The Photographer Interviews: Jenni Chapman

Posted by Michele Hamparian

Jun 11th 2021

What drew you to photography?

My mom is a scrapbooker, so I was probably the most photographed child of the late 90’s/early 2000’s. I wanted to be a nat geo nature photographer when I was young (with a pink brushed metal point and shoot from Target), but once I figured out I could direct people to pose or look how I wanted them to, I was hooked.

Flowers and wild animals can't move to better lighting or pose for you! Now, seven years into running this business, I treasure opportunities to tell people’s stories - whether it’s your family, a special occasion, or simply some portraits to celebrate yourself.

Where do you look for inspiration?

I follow so many photographers on Instagram! I try not to compare myself to others, though. I take elements from other photographers that I’d like to put my own twist on, but I never want to plagiarize. Plus, I want to be building a brand for myself that differentiates me from all the other photographers out there. I also get so much inspiration from nature! I love incorporating flowers, plants, and other natural elements into both my outdoor and indoor sessions.

What type of cameras and lenses do you use?

I have a Canon 6D Mark II that’s my go-to, and I tend to use my Canon 50mm prime more than the others. It’s perfect for both headshots and individual portraits, and if you back up a bit it keeps family portraits super sharp and in focus.

Are there any projects you are especially proud of?

Yes! My senior year of college, one of my very best friends began his transition. I collaborated with him on a year-long project, where we got together every month to take photos. I’d record him talking about how he felt that month and any changes he’d noticed (this was also to show how much his voice was dropping), and we took two sets of photos.

First, a single portrait each month set up exactly the same way, to compare his changes. Then, we’d do a set of more editorial images that captured how he was feeling that month. I turned it into a multimedia project to commemorate his transition for both him and his family. It meant the world to me to be a small part of something so meaningful.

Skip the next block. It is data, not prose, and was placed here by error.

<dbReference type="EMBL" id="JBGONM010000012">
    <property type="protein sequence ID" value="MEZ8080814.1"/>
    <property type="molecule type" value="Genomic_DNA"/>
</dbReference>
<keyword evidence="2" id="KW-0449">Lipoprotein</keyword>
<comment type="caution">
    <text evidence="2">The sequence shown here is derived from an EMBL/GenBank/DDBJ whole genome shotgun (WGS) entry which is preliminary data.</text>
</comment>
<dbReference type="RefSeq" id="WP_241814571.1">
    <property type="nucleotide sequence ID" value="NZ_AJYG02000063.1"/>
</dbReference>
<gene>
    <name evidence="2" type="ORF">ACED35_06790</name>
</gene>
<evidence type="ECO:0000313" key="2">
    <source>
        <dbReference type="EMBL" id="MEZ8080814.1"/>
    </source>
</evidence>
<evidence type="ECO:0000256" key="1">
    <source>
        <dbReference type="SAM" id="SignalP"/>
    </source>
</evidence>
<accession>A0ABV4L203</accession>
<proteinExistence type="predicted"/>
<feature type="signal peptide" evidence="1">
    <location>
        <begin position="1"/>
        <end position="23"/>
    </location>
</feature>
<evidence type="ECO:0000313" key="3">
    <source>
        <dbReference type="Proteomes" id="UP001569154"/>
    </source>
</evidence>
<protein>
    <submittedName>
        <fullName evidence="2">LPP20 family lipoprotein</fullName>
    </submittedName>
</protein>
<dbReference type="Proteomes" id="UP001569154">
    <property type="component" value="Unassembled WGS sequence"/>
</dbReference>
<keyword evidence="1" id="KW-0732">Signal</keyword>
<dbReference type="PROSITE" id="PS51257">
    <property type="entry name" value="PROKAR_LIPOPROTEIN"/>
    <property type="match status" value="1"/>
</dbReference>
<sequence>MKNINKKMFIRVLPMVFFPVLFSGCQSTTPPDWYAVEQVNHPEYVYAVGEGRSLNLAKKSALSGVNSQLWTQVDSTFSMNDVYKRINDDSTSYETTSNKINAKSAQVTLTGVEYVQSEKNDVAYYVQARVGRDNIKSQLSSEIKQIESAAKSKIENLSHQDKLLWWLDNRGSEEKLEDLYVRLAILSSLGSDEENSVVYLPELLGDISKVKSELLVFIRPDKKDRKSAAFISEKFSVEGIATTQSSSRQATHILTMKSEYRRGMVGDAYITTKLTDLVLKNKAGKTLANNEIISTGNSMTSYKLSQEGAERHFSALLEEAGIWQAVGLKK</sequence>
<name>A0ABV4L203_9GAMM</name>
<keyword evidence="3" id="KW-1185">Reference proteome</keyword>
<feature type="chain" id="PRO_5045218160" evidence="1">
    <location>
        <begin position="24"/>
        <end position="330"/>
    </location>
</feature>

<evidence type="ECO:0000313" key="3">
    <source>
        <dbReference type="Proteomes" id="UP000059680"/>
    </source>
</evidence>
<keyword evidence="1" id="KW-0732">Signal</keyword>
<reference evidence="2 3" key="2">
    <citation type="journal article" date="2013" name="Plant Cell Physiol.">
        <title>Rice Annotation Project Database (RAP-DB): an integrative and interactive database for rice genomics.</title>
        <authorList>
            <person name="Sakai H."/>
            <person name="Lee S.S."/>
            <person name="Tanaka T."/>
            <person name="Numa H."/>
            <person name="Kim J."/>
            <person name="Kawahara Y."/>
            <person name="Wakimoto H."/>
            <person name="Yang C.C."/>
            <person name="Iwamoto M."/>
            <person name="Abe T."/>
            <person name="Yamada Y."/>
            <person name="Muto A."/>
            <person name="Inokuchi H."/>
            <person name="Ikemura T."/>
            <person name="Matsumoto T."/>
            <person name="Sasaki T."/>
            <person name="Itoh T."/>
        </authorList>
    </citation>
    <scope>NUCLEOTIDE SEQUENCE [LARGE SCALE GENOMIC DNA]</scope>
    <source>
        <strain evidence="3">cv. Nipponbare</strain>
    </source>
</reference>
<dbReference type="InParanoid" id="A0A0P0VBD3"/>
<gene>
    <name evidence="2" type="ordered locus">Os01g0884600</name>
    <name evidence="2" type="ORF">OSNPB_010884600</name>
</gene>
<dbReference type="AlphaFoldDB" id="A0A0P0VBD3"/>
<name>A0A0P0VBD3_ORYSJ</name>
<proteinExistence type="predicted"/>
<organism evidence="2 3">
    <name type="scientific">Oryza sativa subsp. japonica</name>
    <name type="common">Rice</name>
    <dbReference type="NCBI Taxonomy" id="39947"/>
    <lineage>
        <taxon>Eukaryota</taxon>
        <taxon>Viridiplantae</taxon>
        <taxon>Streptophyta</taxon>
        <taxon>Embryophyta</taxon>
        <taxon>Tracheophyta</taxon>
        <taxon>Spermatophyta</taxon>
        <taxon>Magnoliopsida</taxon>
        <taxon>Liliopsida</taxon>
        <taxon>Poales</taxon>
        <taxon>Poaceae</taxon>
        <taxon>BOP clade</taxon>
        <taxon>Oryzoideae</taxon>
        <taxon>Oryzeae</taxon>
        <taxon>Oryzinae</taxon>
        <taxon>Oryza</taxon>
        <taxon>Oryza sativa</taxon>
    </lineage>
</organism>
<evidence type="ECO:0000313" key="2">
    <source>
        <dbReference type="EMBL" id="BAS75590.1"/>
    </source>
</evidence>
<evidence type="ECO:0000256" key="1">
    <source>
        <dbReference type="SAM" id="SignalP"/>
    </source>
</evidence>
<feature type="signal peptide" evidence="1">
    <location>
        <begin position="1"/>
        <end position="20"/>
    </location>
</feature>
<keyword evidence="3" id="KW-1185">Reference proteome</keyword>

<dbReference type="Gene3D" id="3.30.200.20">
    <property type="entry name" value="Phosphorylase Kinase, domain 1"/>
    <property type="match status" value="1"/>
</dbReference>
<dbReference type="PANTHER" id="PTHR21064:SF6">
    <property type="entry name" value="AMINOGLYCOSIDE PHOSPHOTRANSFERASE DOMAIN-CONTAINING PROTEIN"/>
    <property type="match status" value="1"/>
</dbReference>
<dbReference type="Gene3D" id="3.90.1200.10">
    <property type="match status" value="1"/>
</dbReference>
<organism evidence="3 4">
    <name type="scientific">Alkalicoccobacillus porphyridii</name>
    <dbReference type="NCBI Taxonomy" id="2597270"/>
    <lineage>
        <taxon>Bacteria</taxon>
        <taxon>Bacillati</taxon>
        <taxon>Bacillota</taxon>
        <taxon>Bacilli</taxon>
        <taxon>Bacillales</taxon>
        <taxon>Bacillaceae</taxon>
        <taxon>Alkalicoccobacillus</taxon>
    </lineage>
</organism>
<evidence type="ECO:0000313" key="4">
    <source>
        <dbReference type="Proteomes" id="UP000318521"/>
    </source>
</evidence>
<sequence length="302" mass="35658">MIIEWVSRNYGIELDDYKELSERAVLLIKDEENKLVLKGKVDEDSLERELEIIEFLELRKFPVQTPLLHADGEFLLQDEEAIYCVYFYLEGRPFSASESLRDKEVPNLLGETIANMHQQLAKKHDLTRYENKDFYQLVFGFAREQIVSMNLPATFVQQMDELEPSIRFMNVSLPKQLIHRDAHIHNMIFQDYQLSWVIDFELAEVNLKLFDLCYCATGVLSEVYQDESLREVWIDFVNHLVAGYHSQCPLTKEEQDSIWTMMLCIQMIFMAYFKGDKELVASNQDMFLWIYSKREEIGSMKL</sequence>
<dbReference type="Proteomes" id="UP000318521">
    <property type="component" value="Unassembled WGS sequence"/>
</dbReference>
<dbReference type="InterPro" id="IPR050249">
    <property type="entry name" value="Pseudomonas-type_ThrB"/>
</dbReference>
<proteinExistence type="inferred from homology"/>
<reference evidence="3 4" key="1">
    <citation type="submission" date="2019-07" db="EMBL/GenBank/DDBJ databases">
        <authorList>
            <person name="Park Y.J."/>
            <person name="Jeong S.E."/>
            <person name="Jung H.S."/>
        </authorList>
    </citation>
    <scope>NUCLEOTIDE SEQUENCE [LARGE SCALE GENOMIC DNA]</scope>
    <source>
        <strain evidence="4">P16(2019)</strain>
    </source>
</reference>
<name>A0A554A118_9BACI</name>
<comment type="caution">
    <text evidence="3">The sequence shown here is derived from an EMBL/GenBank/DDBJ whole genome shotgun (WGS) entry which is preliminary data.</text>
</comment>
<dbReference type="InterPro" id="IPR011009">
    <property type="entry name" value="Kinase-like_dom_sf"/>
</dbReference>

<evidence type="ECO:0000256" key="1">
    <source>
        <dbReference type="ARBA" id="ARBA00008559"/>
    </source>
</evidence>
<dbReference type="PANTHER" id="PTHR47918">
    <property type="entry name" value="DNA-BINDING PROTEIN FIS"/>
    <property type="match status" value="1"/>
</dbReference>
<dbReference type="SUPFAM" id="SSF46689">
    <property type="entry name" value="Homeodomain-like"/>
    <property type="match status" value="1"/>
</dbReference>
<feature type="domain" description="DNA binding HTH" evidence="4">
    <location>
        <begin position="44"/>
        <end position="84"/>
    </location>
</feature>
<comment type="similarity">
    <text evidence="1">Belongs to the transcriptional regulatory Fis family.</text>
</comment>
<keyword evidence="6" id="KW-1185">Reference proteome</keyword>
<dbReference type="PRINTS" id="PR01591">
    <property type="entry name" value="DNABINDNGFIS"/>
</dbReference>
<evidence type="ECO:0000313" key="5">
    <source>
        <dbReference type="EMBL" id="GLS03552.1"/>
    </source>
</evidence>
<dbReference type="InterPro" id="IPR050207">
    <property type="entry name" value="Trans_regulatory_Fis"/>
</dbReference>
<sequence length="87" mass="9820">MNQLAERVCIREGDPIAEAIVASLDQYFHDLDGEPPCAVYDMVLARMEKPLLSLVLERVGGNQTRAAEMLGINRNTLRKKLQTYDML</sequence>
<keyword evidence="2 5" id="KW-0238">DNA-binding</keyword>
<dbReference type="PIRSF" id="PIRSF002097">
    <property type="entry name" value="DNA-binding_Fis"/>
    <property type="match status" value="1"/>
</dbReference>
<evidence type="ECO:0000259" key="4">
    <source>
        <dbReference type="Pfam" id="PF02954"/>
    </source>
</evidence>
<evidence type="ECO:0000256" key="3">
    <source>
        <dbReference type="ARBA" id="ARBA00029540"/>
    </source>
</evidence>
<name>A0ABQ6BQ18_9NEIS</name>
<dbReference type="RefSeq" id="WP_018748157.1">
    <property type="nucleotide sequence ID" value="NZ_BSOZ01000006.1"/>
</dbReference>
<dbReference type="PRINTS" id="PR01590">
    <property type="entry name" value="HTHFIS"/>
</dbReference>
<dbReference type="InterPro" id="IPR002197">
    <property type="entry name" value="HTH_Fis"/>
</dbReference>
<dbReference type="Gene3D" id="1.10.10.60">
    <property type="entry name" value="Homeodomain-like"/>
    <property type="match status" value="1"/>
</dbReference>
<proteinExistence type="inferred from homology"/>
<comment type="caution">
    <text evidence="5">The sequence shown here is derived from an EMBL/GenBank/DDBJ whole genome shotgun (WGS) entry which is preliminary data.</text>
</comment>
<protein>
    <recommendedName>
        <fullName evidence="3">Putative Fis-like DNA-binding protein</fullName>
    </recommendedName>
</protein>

What subject draws you to take a photo of it?

I just love people! I think everyone radiates beauty out of their eyes when they feel truly seen. I want to capture photos of people that not only make them look good, but I also want them to see the photos and think, “Wow. This is me.” I love to capture people’s essences and really show their personalities through photos!

Can you share some tips on how you shoot your images?

I like to keep things super fun and chill - I love playing music, making jokes, etc. By the end of every shoot, I’ve made new friends! I always frame a bit wider than I actually want, so there’s room to crop it perfectly in post.

What's the secret! Are there specific types of equipment for taking these kinds of photos?

I like using a shallower depth of field and edit very little aside from light/color correction. I want you to feel what it was like to be there when you see my photos, not a heavily filtered image that has so much editing that it takes away from the picture itself. And honestly, people skills are the most important thing. I always say I can edit out lots of things but not misery; if you’re not having a good time the pictures won’t be good!

What has been your biggest challenge in pursuing a career in photography?

Patience. At the start, I didn’t have lights, backgrounds, or fancy editing software. It was hard to get my images to look the way I wanted them to look without the proper tools. However, during that time I learned so much about making it work on a budget and with unconventional techniques and materials!

What advice would you give to someone starting a career in photography?

In the beginning, experience is worth more than money. Ask friends, family, etc. to be your subjects for free - try out new things with them (never with paying clients!). It’s so much easier to learn new techniques when there isn’t anything on the line. Have fun messing around, you never know what you might figure out!

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